There was an atmosphere of building excitement and anticipation as guests greeted each other that Christmas Eve – familiar faces from many Christmases past. Not only did guests come from afar, but they seemingly came year after year. This was like a family get together. I had also not known that the reputation of the Windamere went far beyond Darjeeling. Guests of many nationalities arrived from near and far, including Hong Kong and Europe and were welcomed by an elderly Jackie Chan lookalike with a clipped English accent and his charismatic wife, to the Christmas festivities.

As the sun set over Mount Kanchenjunga on that Christmas Eve, the programme of entertainment and activities began. There were class cabaret acts from London, Sydney and even a dancer who had regularly performed can-can at the Moulin Rouge. We would sit in one of the drawing rooms in upright seats only a few feet away as the performers went through their repertoires. Conversations between the guests compared previous years entertainment, always favourably, and congratulated the hosts on putting together another excellent programme. I learned that many of the guests had been living overseas and no matter where they were now based, they would always travel back to the Windamere for Christmas. I imagine it would feel a bit like “home” without returning to the weather and frenzy of Christmas in the UK or elsewhere. Apparently the Windamere has been hosting a Christmas programme since 1939.

That Christmas Eve evening packed with entertainment, chit chat and a mix of Indian, Nepali and western cuisine ended at a respectable hour and everyone retired for the night. Darjeeling is cold in the winter, and there were real fires in hearths of the rooms, lit by the staff while guests were at dinner choosing between their preferred options. It was important to get to sleep while the embers were still glowing, so that you would not be too cold.

I was wakened on Christmas morning, abruptly by loud banging on a nearby bedroom door. Disoriented, I could not work out what was happening. Seconds later, it all became clear as hearty voices began belting out the carol “Silent Night” as loudly as they possibly could in the cold pre-dawn air, destroying the previously silence of the night. Wonderful irony! The hammering came to the next door, and then a few minutes later, to my own. A wrapped Christmas gift was thrust into my arms by one of the chorists with a cheery “Merry Christmas!” in freezing chilly air,  before she quickly moved to the next room. My chilled fingers opened the parcel to find a hand-knitted scarf inside. How apt.

A series of activities ran through Christmas Day, managed and led by our hosts, with adults and children being taken through each. I have a vague recollection of the hostess leading a line of children for their encounter with Santa Claus to receive their gifts, through the dank winter air.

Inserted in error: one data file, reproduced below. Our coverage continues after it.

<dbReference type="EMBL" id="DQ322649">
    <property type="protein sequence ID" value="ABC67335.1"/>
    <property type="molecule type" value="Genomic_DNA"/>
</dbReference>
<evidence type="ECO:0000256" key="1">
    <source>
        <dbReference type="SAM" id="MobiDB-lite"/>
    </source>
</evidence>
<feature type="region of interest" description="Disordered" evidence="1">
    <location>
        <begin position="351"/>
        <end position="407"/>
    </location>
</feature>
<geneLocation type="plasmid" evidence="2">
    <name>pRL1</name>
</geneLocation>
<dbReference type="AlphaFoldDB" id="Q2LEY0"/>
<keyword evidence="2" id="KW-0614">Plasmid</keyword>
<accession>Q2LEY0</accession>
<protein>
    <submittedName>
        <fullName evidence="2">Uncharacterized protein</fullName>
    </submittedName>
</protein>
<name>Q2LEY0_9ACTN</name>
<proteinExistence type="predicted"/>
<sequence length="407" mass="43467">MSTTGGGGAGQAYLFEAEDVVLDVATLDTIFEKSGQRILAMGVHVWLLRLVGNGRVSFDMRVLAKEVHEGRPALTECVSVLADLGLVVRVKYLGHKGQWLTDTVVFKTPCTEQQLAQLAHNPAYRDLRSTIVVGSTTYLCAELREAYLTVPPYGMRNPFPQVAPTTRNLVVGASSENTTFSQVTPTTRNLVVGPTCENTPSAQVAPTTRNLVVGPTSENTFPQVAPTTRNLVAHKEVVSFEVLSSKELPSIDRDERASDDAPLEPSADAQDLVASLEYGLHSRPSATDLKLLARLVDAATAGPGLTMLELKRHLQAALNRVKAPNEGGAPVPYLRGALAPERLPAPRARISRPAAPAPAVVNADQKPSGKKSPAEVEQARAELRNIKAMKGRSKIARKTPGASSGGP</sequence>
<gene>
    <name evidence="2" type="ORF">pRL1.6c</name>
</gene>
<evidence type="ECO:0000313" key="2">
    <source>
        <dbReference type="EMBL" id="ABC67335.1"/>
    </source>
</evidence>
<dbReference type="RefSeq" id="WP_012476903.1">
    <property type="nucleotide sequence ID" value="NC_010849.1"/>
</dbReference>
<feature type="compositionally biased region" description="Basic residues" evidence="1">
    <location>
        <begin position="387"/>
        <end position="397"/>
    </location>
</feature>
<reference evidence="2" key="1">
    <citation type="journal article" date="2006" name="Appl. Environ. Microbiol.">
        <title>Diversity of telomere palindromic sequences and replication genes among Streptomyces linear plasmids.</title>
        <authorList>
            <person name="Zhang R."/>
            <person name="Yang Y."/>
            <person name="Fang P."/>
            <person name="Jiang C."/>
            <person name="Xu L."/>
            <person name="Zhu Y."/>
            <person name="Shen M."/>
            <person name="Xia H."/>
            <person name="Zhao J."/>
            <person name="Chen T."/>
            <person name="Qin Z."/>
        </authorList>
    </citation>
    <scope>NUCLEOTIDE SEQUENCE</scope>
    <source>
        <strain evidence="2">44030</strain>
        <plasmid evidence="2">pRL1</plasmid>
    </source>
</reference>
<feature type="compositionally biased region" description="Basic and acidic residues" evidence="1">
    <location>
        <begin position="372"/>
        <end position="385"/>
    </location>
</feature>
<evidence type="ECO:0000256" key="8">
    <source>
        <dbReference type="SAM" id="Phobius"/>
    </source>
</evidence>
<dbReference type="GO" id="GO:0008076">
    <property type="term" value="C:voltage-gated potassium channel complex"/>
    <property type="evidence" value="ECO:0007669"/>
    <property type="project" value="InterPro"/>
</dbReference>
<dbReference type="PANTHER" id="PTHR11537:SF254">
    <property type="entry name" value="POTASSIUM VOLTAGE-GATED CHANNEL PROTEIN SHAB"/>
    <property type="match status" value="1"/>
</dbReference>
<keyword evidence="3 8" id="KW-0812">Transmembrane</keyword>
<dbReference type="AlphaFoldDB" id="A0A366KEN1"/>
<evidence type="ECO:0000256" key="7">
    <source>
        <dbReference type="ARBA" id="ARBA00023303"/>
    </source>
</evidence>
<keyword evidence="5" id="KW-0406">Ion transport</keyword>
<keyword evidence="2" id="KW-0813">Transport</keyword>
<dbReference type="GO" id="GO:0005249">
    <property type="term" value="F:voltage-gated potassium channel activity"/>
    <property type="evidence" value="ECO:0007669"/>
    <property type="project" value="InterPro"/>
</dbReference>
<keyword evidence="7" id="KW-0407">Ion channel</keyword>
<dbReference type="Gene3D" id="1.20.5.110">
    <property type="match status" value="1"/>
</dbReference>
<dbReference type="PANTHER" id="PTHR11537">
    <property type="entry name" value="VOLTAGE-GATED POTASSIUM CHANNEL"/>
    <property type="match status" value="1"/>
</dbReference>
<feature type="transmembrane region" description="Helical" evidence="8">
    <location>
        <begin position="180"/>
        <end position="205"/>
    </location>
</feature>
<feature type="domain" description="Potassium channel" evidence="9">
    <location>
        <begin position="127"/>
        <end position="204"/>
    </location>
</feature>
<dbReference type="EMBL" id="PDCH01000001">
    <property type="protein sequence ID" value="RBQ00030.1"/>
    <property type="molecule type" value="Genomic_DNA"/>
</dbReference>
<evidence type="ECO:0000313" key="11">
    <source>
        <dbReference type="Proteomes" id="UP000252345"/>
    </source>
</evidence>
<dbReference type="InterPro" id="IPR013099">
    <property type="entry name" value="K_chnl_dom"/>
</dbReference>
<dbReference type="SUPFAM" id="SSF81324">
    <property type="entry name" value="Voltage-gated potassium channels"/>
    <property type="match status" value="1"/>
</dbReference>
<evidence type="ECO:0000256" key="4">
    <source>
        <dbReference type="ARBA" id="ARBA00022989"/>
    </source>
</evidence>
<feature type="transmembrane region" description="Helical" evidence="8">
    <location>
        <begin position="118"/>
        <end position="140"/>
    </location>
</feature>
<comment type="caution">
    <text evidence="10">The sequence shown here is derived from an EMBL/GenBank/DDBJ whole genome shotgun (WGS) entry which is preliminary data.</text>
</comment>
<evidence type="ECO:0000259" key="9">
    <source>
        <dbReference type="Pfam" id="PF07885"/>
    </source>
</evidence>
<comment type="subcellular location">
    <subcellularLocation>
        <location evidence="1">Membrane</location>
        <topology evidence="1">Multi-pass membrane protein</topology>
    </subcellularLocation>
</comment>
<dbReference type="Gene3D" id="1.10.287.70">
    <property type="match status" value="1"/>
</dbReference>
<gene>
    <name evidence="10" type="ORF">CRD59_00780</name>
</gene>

That Windamere Christmas experience has rested in my memory, slightly hidden as it did not match with much of my experience of Nepali and Indian life. I would always shy away from colonial and western activities and so to engage with this had been incongruous, yet intriguing. Not forgotten but slightly out of view. Until now.

My current experience is very different. It is one of choice and while there are similarities, there are more differences. I do see that we seek out certain experiences. In the same way as it seemed that my fellow Windamere guests sought out a particular Christmas experience, I find that the same is the case here, many years and more than a continent away. However, it seems that visitors here are similarly seeking to find an escape from the frenzy and pressures of a modern Christmas, and are looking to find a place to disengage. And perhaps engage with like minds and similar souls. I have enjoyed gentle conversations this past day where although strangers, we have a great deal in common.

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It is warming that the landscape of north western Scotland reminds me of days in the hills of Darjeeling where in both places people seek out like minds. It is a powerful reminder that we are fortunate to be able to do this in the most humbling and inspiring of natural surroundings and company.

A Winter’s Tale

This is the last day of November, very shortly we will slip gently into December. We are truly in winter now, in Scotland.EFCE0354-D83E-43AC-AEC5-383012B4A0CD

My transition is progressing, if slowly, from tropical climes and times, to the Scotland of my roots. Reflection is helpful in this process. The other day soft, tiny flakelets of snow floated in the air. This was a teasing little  flurry, a promise of blizzards and heavy snow which will surely come soon. I realised that the last time I actually lived in a country where it snows, there was no such thing as Facebook to share the news.